So this week, I’m going to try and inject some structure into this little crossroads that I like putting together. This time, I’m focusing on all things visual. Poetry, passion and heartbreak all around.
1, Sharmeen Obaid helps poetry find wings; Ode to Quetta
Early last week, there was a tragic attack on a police academy in Quetta. This is not the first violent incident to befall the troubled city (or province) and as much as all of us want to maintain optimism, the debilitating feelings are mutual. Perhaps more so because heartache is always accompanied by confusion. The politics surrounding this disastrously beautiful land is lauded with so many narratives that it’s nigh impossible to understand where we are or where we’re going.
But poetry is meant to articulate the unfathomable, so this little production by Sharmeen Obaid (under her banner SOC films) is a fitting frame for Quetta’s plight. Coupled with the arid landscape and people it allows Ali Baba Taj’s sincere words take centre stage.
2, Usman Riaz never disappoints; The Glassworker trailer
So, we have been following Mano animation studios for a long time. In fact, ‘The Glassworker’ was the first story we covered, and I’ve personally been fascinated by both the animation studio and the meteoric rise of Usman Riaz, (who is one of the best things to happen to Pakistan.)
Last week they released the trailer for ‘The Glassworker’ which of course is everything and a bag of chips.
You can see why opting for hand drawn animation albeit lengthy and expensive was definitely worth it, the trailer is stunning. But what I like the most (and I know that the puritanical moral brigade will have much to say about this) is how difficult it is to place. The dialogue is in Urdu, the animation style clearly inspired by Japanese animation (studio Ghibli to be exact) but the names of the characters and nuances suggest a European locale, and really it wouldn’t be surprising if this sense of confusion persists in the film itself. My favorite thing about Ghibli films themselves was that you could never pin down where you were; was ‘Princess Mononoke’ set in Asia or did it focus on the plight of Aborginal people? ‘Howl’s Moving Castle’ the setting seemed predominantly European but there were nuances of Asian folk and horror throughout. Or even some of the best non-Ghibli productions. ‘Attack on Titan’ is my favourite and again the ethnicity and race of these characters is always a guessing game, and never the focal point.
Perhaps this is part coincidental and part deliberate. Coincidental because in an animated film, as opposed to a live action film, you can actually omit differences in race and ethnicity. Deliberate because in 2016, these differences still govern our lives and why shouldn’t we challenge them?
The idea that a project produced by Pakistanis is not just for Pakistanis is the best thing about ‘The Glassworker’.
3, Ali Hyder’s nostalgic streak, Samurai Jack tribute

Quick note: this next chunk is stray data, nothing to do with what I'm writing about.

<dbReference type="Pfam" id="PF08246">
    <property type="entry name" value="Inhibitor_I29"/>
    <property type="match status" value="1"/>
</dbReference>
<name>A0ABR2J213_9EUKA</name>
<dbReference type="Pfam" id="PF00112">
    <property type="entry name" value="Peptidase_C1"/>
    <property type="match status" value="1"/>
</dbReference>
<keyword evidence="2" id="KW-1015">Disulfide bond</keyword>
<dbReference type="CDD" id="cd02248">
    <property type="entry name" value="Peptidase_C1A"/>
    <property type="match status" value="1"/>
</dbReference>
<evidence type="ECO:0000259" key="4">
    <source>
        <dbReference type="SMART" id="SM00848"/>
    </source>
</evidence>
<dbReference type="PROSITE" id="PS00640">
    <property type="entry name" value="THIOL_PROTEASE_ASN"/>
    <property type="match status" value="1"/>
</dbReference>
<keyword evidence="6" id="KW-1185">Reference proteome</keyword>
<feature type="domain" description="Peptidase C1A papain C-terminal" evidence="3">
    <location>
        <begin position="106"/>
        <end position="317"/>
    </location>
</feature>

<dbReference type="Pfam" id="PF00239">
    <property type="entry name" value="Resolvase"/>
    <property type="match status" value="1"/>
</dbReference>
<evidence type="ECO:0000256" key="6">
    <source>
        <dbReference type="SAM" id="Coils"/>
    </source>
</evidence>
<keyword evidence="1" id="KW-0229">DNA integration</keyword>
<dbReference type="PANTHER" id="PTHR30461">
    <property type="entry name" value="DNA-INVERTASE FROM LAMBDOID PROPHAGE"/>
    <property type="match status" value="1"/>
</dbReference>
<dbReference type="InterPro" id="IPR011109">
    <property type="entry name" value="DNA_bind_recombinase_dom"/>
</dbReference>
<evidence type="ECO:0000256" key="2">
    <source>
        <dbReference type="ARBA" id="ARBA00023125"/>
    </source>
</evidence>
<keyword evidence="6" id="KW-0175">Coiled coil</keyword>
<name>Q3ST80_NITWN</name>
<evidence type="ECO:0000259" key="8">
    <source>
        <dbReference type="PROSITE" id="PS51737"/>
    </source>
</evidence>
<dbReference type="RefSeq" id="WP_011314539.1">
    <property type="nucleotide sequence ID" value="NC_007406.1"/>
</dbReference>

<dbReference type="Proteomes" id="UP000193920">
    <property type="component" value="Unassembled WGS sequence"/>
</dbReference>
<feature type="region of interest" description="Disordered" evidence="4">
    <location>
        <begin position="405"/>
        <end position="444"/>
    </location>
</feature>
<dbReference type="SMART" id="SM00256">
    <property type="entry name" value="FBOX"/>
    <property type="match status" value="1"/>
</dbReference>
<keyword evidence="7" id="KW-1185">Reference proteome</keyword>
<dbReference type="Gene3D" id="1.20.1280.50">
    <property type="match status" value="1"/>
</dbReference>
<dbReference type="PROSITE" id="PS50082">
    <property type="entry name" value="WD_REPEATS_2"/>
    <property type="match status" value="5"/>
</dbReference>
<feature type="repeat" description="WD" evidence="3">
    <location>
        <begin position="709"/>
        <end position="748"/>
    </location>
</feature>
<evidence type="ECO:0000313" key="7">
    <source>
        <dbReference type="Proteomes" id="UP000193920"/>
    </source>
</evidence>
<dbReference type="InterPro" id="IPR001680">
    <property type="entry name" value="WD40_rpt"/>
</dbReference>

I’ve had the pleasure of knowing Ali for a couple of years now, and I don’t say this in jest, but it’s hard to find someone as genuinely winning. A martial arts enthusiast, interested in politics, talented artist, and one of the animators for Mano Animation studios among many many other things, I’ve been looking for a reason to include something of his on the site for a long time (although fun fact, he did design our logo.)
Recently, he re-shared a titbit from something he created a few months ago, and it encompasses his promise perfectly.
Those of you that remember the golden years of Cartoon Network must remember the icon that was Samurai Jack. I feel that both the series and the titular character were a rare Western production that were incredibly sensitive to Eastern culture. It’s surprising that a children’s cartoon could push so many boundaries and draw on everything from Asian horror to Blacksploitation to Film Noir.
Ali’s little video is an excellent showcase of how tributes differ from fan-fiction. While fan-fiction is more about changing the original, tributes work to celebrate what was brilliant to begin with. Ali’s video captures the ambiance of the beloved cartoon and works as a trailer almost because it makes you want to watch the series.
Now if Cartoon Network could just remember what made their stuff so good.
4, Between heaven and earth; Travel Beautiful Pakistan near Attaabad Lake
View this post on Instagram
@Regrann_App from @travelpeacefulpakistan – The beauty of Attaabad Lake in this moment was too good to be true. – Shot by @usman_zubair . . . . . #vsco#vscocam#vscoartist#traveling#adventure#mountainsarecalling#trekking#adventurer#adventurous#agameoftones#beautifuldestinations#beautifulmatters#autumn#colors#sunset#attabadlake#lake#torquoise#hunza – #regrann #traveluster #freebird #northernAreas #travelbug #letsExplore #wanderlust #insta #instatravelling #PicturePakistan #travelaweseome
A picture is worth a thousand words, so I don’t have to say much about this. Just that, and I know this is a terrible cliché but, can you believe this is in Pakistan?
5, Fahhad Rajper unleashes Zoe Viccaji; Campaign for Hobo By HUB
Don’t panic if most ad campaigns look the same, it’s not just you. The simultaneously symbiotic and yet destructive relationship between fashion and corporate isn’t an easy thing to understand. The intent behind fashion is originality after all, a celebration of sorts of that which is uncanny and yet fabulous.
But the objective of a corporate brand is to make money (surprise surprise) hence what you get with most Pakistani fashion brands is something that claims to be non-conformist while conforming to everything it is rebelling against.
“We celebrate all types of beauty” usually looks like fair-skinned, skinny girls.
Yet ever so rarely there is something genuine. Like a leather clad songstress, a rundown car and graffiti, a whole lot of graffiti.
No this isn’t ‘ground-breaking.’ This is indulgence, and it is fun.
Basically, this is fashion.